Protecting IP in aerospace innovation
George Tebbutt, senior associate at major European intellectual property firm Haseltine Lake, explains the changing nature of innovation in modern aerospace supply chains and the impact on the business case for IP protection, for both suppliers and manufacturers.
Aerospace and defence industry original equipment manufacturers (OEMs) have a well-established history of innovation. Supply chains in the sector are highly complex, with businesses from across the globe supplying both materials and parts for manufacture, as well as design and development services.
Over recent years, many OEMs have adopted the role as an integrator and developer of key systems, and more design and development work has shifted into the supply chain. Accordingly, valuable innovations are increasingly being made by suppliers as well as OEMs.
This shift may make it harder for IP owners to capture innovations, with the risk that opportunities to protect valuable knowledge could fall into the gap between suppliers and customers.
OEMs and upper-tier suppliers typically have well-established internal procedures for capturing innovations developed in-house and protecting them, for example by filing a patent application or maintaining a trade secret.
However, it may not be so easy for a customer – an OEM or upper-tier supplier – to identify innovations developed by a lower-tier supplier, or for such a supplier to recognise that protection for its innovation would be beneficial to it or its customer.
For example, the role of an integrator can be to specify performance requirements for sub-systems and design for their integration. The integrator may not be particularly focused on innovations in the sub-system, and can work with a specialised supplier without a detailed understanding of the technology.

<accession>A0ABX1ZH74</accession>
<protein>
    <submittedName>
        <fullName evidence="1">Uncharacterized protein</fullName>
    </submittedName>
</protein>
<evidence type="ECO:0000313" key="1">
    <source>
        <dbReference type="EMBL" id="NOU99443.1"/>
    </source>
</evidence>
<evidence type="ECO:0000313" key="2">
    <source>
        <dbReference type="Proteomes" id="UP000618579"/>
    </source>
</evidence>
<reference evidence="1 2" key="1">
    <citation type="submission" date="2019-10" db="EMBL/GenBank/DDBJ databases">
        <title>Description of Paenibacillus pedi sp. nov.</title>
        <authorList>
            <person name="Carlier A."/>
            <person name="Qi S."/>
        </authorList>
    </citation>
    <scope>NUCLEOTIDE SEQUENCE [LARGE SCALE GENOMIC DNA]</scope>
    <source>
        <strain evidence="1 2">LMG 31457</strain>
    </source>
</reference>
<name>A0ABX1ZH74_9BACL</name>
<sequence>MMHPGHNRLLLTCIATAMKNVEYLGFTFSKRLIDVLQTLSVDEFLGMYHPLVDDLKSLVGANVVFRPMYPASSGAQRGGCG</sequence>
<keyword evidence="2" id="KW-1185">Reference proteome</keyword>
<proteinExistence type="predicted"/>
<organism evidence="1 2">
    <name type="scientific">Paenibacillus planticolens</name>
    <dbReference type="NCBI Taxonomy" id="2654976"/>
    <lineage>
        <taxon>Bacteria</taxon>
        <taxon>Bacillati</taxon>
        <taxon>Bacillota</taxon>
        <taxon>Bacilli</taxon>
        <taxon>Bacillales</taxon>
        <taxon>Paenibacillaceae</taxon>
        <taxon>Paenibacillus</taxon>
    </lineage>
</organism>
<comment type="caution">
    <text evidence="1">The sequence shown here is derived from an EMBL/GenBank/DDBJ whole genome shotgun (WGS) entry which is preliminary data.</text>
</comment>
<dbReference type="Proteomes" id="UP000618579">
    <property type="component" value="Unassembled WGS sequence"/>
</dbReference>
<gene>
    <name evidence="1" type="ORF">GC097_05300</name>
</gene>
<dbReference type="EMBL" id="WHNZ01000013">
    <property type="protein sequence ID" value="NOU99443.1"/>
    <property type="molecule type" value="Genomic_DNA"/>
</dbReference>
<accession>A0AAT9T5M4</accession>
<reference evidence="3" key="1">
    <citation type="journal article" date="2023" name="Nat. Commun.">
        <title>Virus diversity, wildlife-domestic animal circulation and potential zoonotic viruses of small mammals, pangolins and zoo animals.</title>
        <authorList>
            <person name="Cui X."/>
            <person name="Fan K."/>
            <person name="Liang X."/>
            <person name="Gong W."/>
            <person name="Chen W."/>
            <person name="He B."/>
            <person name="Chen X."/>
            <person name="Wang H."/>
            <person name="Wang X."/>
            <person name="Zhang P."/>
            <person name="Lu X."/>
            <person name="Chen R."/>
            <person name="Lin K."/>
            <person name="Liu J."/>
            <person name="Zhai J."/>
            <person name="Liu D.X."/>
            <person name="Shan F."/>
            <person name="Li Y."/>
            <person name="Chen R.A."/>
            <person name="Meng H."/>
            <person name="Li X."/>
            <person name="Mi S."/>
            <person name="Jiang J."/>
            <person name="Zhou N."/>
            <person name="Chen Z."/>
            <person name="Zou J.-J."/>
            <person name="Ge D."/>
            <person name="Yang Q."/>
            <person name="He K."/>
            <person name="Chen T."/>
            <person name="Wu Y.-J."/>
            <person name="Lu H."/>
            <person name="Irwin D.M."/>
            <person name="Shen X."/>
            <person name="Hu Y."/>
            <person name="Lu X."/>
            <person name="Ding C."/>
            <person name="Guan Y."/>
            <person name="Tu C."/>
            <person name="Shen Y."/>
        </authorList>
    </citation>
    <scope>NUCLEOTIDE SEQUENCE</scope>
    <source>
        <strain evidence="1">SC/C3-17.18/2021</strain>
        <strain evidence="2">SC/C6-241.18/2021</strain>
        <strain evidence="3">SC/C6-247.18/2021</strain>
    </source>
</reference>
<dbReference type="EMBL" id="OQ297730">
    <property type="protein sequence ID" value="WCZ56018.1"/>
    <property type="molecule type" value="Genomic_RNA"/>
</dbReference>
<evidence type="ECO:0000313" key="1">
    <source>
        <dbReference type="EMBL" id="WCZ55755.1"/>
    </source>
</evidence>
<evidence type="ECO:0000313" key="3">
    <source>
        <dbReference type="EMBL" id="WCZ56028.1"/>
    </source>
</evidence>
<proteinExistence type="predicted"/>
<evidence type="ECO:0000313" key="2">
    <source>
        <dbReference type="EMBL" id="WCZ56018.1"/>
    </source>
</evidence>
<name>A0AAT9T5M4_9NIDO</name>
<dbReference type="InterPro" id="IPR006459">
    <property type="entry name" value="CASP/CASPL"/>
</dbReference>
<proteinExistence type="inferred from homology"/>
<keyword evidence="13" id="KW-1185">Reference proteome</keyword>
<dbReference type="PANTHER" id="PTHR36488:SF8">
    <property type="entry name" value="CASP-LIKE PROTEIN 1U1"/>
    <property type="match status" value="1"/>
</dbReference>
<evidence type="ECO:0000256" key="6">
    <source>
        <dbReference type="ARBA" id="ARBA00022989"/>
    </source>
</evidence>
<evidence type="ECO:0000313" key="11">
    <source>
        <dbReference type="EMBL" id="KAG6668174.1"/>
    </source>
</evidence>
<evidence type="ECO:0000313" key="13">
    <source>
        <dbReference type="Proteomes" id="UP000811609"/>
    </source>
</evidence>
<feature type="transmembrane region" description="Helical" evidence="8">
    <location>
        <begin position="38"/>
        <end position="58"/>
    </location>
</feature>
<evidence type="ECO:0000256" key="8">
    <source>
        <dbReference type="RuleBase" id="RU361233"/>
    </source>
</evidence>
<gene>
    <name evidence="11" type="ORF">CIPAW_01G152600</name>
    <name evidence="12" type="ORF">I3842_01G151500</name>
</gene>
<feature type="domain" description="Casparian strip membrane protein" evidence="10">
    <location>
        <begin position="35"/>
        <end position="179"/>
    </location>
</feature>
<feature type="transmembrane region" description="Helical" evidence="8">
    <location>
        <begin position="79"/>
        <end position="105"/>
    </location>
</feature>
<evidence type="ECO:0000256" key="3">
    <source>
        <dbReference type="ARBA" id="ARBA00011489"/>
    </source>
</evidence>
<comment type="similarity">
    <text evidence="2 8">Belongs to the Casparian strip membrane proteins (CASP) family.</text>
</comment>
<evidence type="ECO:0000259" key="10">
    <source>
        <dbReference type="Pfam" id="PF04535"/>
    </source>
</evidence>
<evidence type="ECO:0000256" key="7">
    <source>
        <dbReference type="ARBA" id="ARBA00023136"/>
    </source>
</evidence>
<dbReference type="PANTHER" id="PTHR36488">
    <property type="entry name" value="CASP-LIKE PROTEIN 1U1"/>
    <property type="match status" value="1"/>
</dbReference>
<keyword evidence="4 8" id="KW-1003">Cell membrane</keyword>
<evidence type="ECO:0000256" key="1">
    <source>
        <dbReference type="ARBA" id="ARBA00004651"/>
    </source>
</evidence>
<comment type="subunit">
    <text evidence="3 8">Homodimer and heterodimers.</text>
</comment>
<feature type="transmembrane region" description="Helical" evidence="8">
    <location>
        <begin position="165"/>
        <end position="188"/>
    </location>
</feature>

Likewise, a supplier’s focus may be meeting its customer’s requirements and developing a lasting relationship. With the focus on delivery and integration, the question of whether to protect innovations in the sub-system, whether for the benefit of the supplier of customer, may move to the sidelines.
From the perspective of a supply chain customer, a supplier innovation in the sub-system could make a valuable contribution to the overall product, such that the customer may benefit from protection for it. Complex products can embody hundreds or thousands of different innovations, which can be individually protected by patents or registered designs to build a ‘thicket’ of protection for the product as a whole.
On the other hand, a supplier may see opportunities for applying its innovation more broadly than a particular customer’s products or industry. Accordingly, if the supplier were able to obtain protection for the innovation, it may be able to protect new revenue streams based on the innovation.
As an example scenario, a supplier has a long-standing relationship with an airframe OEM customer for designing and manufacturing components. The supplier develops a new version of a particular component that is significantly lighter, made possible by 3D printing technology. The customer is not concerned with how the lighter weight has been achieved, and continues to purchase from the supplier rather than competitors making heavier versions.
Both the customer and the supplier are happy, without either one being particularly motivated to consider obtaining protection for the innovation.
Without any such protection, a competing airframe manufacturer could copy the novel construction of the component (or be supplied with one), eliminating the comparative performance advantage stemming from the innovation.
In this simple example, the innovation is specific to an airframe component and hard for the supplier to exploit with other customers – so the lack of protection is likely to the detriment of the airframe OEM. It would have been beneficial for the OEM customer to own the IP for the innovation, so that it could obtain protection for it to the exclusion of competing airframe companies. Further, such ownership could enable it to dual-source the component.